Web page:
Many eager safari travelers never see a leopard; yet, for us, it’s one of our most prized sightings.
As so often happens on a safari, we turn a corner and there, right in front of us, is an amazing sight. This time the turn brought us a stunning female leopard and her young cub, perhaps a year or so old. Wow! These regal cats were only 10-12 feet away and not the least bit bothered by our presence. They didn’t even look at us. And then we saw why. The two leopards were focused on several impala, behind some bushes about 10 feet away from them.
They crouched down to the ground to avoid being seen through the thicket separating them from their prey. They silently inched forward. They had not been spotted. As the impala grazed, the two cats continued to slowly advance.
Suddenly the cub made a dash through the thicket, anxious to bring down a baby impala (and, perhaps, show his mom how grown up he was). Alas, it was too soon. The impala, already on guard, leaped over the bush and were gone in a flash. As the cub returned to his clearly displeased mother, she gave him a mighty swat with her paw right across his face. Stalking school for leopards was over, at least for this morning.
This is one of the innumerable events in the wild that draw us back to Africa every year (for more than two decades.) Added to the attraction of the wildlife are the delightful people, the hospitable safari lodges and the beauty of the land.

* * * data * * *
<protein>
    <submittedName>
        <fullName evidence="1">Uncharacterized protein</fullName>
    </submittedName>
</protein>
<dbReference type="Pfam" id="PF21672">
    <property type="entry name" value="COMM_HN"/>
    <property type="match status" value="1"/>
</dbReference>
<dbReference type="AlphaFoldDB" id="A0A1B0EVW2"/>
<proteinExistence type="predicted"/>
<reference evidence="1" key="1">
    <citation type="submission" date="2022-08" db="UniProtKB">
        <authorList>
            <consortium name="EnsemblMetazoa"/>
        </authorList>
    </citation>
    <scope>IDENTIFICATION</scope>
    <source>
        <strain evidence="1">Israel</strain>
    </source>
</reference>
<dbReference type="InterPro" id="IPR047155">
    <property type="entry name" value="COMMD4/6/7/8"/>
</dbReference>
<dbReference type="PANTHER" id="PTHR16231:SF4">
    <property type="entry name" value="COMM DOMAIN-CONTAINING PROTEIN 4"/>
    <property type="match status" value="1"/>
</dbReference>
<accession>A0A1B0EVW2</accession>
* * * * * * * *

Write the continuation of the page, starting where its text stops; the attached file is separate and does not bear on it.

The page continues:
As part of our Farewell Year, we’re combining the very best of Africa in 2018. We’ll begin in South Africa, spotting the Big 5 (lion, leopard, elephant, rhino and buffalo) in two superb camps situated along the unfenced edges of famed Kruger Park. You’ll certainly see leopards there along with the rest of the Big 5 and so much more: hippo, giraffe, countless impala, wildly colorful bird life … we could go on and on.
Our last goal is the famed Great Migration. For that, we’ll fly from South Africa to Kenya where we’ll stay in one of the country’s finest safari camps.
Each year more than a million wildebeest and zebra leave the nearly-consumed grasslands of the Serengeti to head north for the rich grasses found in Kenya’s Masai Mara. Needless to say, this seemingly endless procession of animals attracts a crowd of predators along the way. Before they can enjoy the grasses of the Mara, however, they must cross the Mara River, a treacherous obstacle inhabited by Africa’s largest crocodiles.
We’ll be there to take it in. It’s the very best of Africa.
We invite you to join us. Due to the small number of rooms in our safari camps, space is limited.